How to Show Support for Someone with Cancer

How to Show Support for Someone with Cancer

We never know when or why, but at some point, everyone will be touched by cancer, often because a family member, co-worker, friend, neighbor, or acquaintance receives the diagnosis. You may be at a loss as to how to offer support to someone with cancer. Imagine how overwhelmed they must be feeling and how worried they are about maintaining a sense of normalcy in their family and keeping up their regular household routines. Most of all, they’re probably concerned about the impact that cancer will have on their children’s lives.

Here are some suggestions and ideas that may help you provide caring support and friendship to someone who recently received a cancer diagnosis.

Offer to Handle Household Responsibilities and Other Duties

Providing practical support can help relieve a cancer patient of a tremendous burden, and they’re sure to be grateful to you for all of your help. Practical support is all about pitching in to take over the responsibilities, chores, household duties and everything else we take for granted because we do these things automatically – without ever thinking about the possibility that we may not be able to do them.

Many people who have cancer may be worried that the laundry won’t get done, or that the kids’ lunches won’t get made in the morning. Who will take the children to school or pick them up, or how will they get to their after-school activities? We may take things like a regular weekly meal plan and grocery shopping for granted. What happens to all of these real life concerns in a home where a cancer patient can’t be left alone or when they’re too sick to handle things? What happens when the amount of paid sick time or family leave is used up and the spouse, partner or caregiver has to return to work?

Create a Network of Volunteers Who Offer to Help

Use social media, a neighborhood association, a group of social organizers at church, or any other way you can think of to find people who are willing to volunteer to join a team of individuals who form a support network to rally around a cancer patient and their family. Once you have a network of supporters, figure out what kind of support your friend, neighbor, family member or acquaintance will need. Some of the most obvious things a support network can offer include:

  • Offer to do the weekly grocery shopping, or call to ask if you can pick up a loaf of bread or gallon of milk while you’re at the store.
  • Drive the kids to school if they don’t take a bus, and pick them up after school.
  • Offer to run errands. Pick up prescriptions, medical supplies, dry cleaning, return or get library books, or any other chores that may get swept to the side or overlooked.
  • Volunteer to prepare meals. When a support group sets up a schedule where participants volunteer to prepare meals, you free up a caregiver’s time. Your generosity gives them time to be with their loved one, or spend time with their children, both of which they probably wouldn’t be able to do if they had to worry about preparing meals every day.  Be sure to check with them for any dietary issues within the family.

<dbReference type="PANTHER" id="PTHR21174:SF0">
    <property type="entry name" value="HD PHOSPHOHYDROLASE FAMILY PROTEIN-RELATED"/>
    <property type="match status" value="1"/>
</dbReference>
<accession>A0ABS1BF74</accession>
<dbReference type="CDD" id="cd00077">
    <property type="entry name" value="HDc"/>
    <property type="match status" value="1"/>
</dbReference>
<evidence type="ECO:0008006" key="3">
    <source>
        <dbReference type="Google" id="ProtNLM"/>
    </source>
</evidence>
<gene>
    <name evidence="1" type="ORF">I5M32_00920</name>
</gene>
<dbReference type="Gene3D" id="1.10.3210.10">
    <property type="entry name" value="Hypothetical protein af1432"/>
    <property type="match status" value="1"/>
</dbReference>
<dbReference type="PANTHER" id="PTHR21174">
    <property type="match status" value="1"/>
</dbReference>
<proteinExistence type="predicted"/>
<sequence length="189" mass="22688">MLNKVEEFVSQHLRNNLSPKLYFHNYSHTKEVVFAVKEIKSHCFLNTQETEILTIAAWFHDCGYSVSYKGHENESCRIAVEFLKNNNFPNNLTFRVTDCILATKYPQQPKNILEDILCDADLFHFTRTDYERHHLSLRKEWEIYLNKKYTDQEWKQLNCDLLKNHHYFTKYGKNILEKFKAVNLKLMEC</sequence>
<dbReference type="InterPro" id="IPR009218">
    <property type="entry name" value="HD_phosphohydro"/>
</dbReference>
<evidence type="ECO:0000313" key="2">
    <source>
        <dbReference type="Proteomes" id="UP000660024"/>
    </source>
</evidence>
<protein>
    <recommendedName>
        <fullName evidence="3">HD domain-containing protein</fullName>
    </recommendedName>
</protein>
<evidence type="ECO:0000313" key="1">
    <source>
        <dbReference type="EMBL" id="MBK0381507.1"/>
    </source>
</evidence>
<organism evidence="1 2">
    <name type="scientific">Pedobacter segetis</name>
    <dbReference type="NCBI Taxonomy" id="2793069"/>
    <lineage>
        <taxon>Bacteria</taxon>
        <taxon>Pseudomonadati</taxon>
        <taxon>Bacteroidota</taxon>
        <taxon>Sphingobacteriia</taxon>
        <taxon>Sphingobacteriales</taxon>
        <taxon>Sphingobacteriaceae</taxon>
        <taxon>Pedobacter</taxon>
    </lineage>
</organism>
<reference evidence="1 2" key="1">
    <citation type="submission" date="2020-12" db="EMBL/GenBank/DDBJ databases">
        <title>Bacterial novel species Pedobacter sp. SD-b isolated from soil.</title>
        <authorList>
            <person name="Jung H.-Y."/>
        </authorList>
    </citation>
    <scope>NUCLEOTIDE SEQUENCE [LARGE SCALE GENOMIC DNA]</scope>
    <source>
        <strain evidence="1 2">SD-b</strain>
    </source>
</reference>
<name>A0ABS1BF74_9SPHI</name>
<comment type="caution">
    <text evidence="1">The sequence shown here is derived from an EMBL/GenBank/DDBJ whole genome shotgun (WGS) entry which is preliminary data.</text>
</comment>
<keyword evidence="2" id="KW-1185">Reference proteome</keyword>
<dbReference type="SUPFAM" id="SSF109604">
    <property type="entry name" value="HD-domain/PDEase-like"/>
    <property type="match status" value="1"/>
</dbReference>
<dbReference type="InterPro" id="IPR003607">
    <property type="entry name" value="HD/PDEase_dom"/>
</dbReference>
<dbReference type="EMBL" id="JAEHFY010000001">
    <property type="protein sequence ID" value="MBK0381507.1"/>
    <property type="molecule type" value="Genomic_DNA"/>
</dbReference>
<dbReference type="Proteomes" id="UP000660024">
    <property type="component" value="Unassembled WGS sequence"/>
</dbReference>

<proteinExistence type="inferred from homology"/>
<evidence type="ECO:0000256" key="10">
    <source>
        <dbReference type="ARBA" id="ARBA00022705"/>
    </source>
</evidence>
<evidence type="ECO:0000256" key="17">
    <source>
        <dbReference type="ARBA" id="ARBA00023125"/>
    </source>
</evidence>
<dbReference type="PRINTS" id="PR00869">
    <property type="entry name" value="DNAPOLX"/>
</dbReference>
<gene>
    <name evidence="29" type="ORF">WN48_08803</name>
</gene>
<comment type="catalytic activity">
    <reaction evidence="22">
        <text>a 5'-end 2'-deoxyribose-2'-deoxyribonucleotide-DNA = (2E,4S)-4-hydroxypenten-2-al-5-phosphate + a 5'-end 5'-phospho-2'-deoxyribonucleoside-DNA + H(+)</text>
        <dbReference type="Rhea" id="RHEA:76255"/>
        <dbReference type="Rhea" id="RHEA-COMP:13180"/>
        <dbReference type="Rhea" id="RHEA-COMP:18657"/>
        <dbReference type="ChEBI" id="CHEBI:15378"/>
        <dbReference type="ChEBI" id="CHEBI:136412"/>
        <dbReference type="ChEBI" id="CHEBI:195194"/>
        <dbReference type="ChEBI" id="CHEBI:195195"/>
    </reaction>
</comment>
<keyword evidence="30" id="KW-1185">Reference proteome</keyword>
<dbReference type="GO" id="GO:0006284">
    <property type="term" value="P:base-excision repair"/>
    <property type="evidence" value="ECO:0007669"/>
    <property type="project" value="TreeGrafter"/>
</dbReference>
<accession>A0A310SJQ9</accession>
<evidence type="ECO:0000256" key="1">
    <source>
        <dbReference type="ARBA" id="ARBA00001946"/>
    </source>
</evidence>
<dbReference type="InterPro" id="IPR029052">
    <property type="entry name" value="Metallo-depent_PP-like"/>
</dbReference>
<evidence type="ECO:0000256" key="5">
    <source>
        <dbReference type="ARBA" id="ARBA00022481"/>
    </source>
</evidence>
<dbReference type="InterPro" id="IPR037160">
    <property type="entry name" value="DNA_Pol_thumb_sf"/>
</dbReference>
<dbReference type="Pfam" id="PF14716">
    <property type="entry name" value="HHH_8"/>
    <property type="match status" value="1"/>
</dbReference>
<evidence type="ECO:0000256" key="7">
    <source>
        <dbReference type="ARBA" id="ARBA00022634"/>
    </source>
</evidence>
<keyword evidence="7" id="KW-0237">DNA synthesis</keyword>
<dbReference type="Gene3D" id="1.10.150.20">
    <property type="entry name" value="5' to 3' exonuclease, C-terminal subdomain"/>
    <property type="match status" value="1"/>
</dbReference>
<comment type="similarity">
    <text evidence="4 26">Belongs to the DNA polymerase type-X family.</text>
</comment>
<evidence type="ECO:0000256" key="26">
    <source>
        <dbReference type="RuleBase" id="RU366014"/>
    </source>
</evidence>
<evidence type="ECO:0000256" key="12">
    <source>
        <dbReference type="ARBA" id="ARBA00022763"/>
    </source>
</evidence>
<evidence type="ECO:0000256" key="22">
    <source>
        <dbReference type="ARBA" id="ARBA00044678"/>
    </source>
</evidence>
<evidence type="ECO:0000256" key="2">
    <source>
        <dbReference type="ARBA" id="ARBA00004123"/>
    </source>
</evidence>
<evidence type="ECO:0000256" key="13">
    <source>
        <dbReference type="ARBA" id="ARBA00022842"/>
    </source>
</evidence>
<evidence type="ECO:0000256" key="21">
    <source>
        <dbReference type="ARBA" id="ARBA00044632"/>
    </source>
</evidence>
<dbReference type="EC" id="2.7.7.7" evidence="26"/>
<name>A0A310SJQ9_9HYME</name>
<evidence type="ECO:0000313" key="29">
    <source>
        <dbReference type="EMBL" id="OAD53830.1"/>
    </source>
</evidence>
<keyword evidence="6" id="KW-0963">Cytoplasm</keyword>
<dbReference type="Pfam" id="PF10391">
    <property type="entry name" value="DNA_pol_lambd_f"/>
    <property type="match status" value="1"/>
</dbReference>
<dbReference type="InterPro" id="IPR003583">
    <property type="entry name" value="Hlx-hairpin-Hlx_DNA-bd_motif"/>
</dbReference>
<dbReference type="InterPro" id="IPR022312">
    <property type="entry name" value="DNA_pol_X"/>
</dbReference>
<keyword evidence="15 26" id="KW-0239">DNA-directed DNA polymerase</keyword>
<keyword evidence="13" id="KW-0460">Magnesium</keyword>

• Set up a transportation network to take a cancer patient to appointments. By providing transportation, you may alleviate the concerns that a spouse or another caregiver has about having to take time off of work to take their loved one to treatment appointments.
  • Volunteer to do laundry and other household chores. A caregiver may be so focused on taking care of their partner or spouse that scheduling time to do the laundry, change beds, or do general housework is easy to overlook.

Be a Loyal and Devoted Friend

Although you may have had a routine where you stopped by their house whenever you felt like it, it probably isn’t a good idea to ring the doorbell without calling first. Make a point of calling to check in — on a regular basis. When you call to see how they are, find out if they need anything or ask them if they’d simply like some company. By doing this, you’re reaching out to them and reassuring them that cancer hasn’t changed your relationship.

Wear bracelets or wristbands to show your support and sponsor a community fundraising drive. Wear t-shirts as a sign of solidarity, and pass ribbons around as a way to have an entire church or neighborhood get in on the action. Offering support for someone with cancer is all about collaboration, and doing things, however big or small, to make someone who is going through the cancer journey feel the love and support of everyone – not just friends and family.

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2 comments on “How to Show Support for Someone with Cancer
  1. John says:

    I’d add that you should definitely offer support, but don’t always expect immediate response. One person fighting cancer put it very well, I think: “I appreciated the outpouring of love in the form of cards, calls, texts, flowers, gifts, etc. I never felt so loved in my life. I was just physically and mentally unable to speak to everyone once treatment started.”

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